Red Sonja and Solomon Kane by Howard Chaykin. I’m especially a fan of his…unorthodox take on Kane.
Ironwolf meets Shebaba O’Neal, from Weird Worlds #8.
I’ve had a 37 year old crush on Ms. Shebaba.
Script: Howard Chaykin and Denny O’Neil; Art: Chaykin of course. Letters by Walt Simonson!
Image: Alex Toth
Dean Mullaney and Bruce Canwell
Genius, Isolated: The Life and Art of Alex Toth
IDW Publishing, May, 2011. 328 pp.
I am and have been for many years an avid admirer of the work of Alex Toth. I knew him — not all that well, but well enough to realize at a certain point that avoiding contact with Alex Toth was a positive and healthy lifestyle choice.
Toth was a difficult man. He was the Citizen Kane of difficult men. In a career that lasted over half a century, he left behind a trail of angry, hurt, confused and disappointed friends and acquaintances, acolytes and worshipers. I know a lot of that crowd, and after the grumbling, bitching and moaning, all justified, about what a miserable fuck Alex was, to a man (they’re mostly male), the next words are always something like, “But that shot of the boots in Battle Flag…” or “Oh my god, Thunderjet…” or…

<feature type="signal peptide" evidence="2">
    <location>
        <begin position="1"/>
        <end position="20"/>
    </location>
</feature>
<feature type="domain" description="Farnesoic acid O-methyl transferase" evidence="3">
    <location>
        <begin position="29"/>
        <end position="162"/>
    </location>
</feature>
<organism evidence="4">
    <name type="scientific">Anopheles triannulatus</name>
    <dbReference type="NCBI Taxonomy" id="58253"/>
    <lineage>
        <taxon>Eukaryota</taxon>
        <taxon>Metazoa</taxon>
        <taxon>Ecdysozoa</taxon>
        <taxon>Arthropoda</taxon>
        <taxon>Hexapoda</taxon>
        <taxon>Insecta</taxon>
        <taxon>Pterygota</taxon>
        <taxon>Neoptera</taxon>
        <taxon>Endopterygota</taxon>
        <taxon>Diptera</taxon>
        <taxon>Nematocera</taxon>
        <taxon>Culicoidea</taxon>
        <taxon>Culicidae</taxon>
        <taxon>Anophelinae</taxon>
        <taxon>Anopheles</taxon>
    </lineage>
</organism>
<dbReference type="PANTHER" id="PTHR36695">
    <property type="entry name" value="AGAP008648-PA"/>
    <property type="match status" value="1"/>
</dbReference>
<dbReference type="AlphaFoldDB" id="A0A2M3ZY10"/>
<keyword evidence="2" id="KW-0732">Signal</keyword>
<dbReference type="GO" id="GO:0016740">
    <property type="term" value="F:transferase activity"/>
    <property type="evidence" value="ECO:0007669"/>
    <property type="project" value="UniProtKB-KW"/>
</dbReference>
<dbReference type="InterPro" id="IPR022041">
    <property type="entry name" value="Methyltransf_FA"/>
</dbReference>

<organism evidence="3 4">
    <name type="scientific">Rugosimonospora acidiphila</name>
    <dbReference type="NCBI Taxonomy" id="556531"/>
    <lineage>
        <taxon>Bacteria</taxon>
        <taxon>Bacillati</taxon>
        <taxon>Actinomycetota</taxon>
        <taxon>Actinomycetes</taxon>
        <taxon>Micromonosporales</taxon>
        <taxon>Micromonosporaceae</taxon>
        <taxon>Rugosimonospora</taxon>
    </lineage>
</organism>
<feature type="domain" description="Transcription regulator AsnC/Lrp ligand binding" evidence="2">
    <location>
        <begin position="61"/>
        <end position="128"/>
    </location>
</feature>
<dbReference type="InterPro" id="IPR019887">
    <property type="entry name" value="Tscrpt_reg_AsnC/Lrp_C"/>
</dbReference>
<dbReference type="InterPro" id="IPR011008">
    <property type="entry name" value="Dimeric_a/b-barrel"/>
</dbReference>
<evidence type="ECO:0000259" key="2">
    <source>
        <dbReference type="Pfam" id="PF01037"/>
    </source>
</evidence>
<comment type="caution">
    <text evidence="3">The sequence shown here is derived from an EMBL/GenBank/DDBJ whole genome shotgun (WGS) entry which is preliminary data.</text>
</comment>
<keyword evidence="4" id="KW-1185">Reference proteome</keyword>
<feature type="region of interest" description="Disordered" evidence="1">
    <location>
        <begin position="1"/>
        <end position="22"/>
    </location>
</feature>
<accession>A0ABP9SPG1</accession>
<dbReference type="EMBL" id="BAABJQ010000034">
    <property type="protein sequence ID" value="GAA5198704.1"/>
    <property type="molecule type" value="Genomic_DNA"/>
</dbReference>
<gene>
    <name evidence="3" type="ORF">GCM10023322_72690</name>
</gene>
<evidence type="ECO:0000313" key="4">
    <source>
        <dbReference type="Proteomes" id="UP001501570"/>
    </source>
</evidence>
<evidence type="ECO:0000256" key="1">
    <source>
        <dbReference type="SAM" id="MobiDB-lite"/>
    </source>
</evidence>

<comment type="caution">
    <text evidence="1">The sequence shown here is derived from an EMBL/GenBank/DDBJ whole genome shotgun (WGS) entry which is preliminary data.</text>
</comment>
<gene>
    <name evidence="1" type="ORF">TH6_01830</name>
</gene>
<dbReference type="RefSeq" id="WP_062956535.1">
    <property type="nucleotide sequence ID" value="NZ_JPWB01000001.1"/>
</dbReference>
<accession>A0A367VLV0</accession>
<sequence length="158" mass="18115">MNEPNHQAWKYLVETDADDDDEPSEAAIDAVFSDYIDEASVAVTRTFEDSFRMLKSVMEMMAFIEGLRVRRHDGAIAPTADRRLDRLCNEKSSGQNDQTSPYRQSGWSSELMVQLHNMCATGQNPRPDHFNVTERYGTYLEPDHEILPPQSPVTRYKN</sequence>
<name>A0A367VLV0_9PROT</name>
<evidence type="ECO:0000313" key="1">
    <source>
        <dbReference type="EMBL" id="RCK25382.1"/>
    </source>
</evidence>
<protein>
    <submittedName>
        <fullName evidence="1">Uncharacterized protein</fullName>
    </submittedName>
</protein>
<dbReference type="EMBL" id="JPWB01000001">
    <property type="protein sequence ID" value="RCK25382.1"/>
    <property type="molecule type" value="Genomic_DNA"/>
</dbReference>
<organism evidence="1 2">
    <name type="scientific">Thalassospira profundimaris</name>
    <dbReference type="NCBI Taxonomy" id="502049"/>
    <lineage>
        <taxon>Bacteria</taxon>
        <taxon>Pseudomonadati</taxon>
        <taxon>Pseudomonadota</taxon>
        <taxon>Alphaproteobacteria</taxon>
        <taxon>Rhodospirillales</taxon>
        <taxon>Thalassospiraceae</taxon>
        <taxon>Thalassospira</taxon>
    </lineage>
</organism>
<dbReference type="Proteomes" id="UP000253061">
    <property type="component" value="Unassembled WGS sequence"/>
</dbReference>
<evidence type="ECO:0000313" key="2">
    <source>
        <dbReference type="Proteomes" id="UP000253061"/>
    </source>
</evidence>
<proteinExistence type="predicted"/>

You get the picture. Alex Toth was admired and worshiped for his brilliant work, despite a personality so unpleasant editors would not work him. They knew that what he delivered would be superior to anyone else’s pages, but they’d pass simply to avoid the mishegas of having to put up with his aberrant behavior and abusive temperament. Which brings us to the title of this book, Genius, Isolated: The Life and Art of Alex Toth, the first of three oversized hardcover volumes paying tribute to his brilliant work. This volume covers the forties and fifties, when the artist was in his late teens to mid twenties. To say that Toth found his métier early is to grossly understate the case. We are witnessing a truly prodigious talent in the first wave of, yes, unqualified genius.